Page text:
In the 1990s, Antonino Cardillo studied under the guidance of professor Antonietta Iolanda Lima at the Università di Palermo and contributed to Lima’s courses of history of architecture and scientific researches listed here below:
Cardillo also studied, photographed, and drew Lima’s works of architecture built in Palermo in 1970s. A selection of the material was published in the issue 499/500 of Bruno Zevi’s magazine L’Architettura — Cronache e Storia and here below.
I think that architecture should speak to people. It has succeeded when every single person manages to live within the space that it creates in complete ease. People use the space, they feel that they can attribute values to it. They even discover things they did not know and question others, they themselves become subject to scrutiny and their own individual experiences gradually cause them to become aware of what ‘space’ is and to experience its physicality and irrationality. They thus become aware of its meaning through the use, on separate occasions or contemporaneously, of highly communicative objects, loaded with meanings, with an enormous, even astounding power — as Raymon Carver said when talking of the capacity language must possess when describing common things. In embodying the function which merely provides the raison d’être, they make it desirable. Through a hardly won experimentation, architect expresses the people’s needs artistically.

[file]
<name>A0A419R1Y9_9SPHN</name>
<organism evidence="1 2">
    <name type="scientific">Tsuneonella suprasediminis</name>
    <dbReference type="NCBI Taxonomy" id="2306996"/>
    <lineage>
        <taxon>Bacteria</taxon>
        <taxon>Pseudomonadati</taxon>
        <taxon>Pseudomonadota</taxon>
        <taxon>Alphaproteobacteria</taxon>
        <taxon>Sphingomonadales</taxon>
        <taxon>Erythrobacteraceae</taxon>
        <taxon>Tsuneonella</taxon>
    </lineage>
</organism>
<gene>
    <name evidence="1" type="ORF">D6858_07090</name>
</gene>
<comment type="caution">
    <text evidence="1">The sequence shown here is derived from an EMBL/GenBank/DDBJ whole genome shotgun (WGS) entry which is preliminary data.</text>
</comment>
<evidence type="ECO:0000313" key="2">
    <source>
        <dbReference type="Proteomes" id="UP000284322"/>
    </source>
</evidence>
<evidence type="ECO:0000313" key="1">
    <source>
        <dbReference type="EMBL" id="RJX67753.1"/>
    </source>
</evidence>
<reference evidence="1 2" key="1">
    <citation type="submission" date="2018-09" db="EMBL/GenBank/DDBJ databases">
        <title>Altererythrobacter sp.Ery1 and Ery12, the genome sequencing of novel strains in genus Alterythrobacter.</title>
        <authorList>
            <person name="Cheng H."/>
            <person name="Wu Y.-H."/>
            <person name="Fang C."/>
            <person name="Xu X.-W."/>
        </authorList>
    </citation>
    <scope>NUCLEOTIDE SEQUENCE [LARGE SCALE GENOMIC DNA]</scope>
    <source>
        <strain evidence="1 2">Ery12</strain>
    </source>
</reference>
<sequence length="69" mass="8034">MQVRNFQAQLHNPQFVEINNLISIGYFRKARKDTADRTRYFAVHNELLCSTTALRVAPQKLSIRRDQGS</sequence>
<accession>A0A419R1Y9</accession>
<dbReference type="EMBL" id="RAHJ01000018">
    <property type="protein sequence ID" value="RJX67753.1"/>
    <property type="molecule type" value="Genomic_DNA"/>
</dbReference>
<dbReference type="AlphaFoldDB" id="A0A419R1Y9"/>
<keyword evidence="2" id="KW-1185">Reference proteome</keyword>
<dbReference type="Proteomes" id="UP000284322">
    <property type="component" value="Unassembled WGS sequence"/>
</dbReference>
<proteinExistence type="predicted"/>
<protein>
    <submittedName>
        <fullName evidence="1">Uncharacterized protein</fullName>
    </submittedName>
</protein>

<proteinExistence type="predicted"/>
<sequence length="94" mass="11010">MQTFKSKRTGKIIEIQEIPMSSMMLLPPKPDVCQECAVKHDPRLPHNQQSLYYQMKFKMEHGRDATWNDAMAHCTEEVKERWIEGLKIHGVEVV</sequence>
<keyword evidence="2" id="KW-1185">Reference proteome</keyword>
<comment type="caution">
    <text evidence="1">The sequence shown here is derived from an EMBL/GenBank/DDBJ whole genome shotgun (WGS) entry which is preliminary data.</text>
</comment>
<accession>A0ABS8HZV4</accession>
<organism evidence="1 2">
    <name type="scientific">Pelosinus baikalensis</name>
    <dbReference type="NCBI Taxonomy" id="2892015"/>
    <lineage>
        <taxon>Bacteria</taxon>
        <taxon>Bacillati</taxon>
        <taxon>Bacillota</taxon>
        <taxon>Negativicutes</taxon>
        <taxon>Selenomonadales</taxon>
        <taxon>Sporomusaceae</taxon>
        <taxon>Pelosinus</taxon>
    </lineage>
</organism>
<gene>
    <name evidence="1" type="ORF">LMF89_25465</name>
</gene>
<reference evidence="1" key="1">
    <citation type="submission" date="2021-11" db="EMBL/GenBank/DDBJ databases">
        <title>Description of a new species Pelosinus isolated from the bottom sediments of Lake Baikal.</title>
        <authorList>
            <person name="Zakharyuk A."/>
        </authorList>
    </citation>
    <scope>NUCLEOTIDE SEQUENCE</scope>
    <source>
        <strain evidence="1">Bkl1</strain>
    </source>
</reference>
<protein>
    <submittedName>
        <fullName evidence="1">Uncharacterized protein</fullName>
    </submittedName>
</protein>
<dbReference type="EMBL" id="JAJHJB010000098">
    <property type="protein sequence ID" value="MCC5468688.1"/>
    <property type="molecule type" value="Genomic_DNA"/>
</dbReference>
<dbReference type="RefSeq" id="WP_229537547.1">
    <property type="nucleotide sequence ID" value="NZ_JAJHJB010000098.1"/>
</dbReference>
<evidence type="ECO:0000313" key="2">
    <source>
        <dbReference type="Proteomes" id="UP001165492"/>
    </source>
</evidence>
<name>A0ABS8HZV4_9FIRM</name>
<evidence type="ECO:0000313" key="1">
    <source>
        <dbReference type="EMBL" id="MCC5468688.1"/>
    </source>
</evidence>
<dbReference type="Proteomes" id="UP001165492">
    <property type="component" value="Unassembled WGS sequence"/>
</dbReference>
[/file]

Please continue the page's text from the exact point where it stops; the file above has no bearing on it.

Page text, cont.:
— Antonietta Iolanda Lima, 1995
Antonietta Iolanda Lima. Palermo 1941. Degree in 1964. Professor of the ‘History of Architecture’ (Faculty of Architecture, Palermo) and ‘History of Landscaping’ (Master School of Garden Architecture and Landscaping, Palermo). Her publications probe History in order to identify processes and values; for a free, democratic, creative architecture. Whether small or large scale her projects undermine the boundaries between the disciplines, claiming architecture’s singleness. Basic values: a landscape-oriented vision, from the object to the urban development scheme; particular attention to the human being within his/her complex integrity, to the nature of the materials, to light.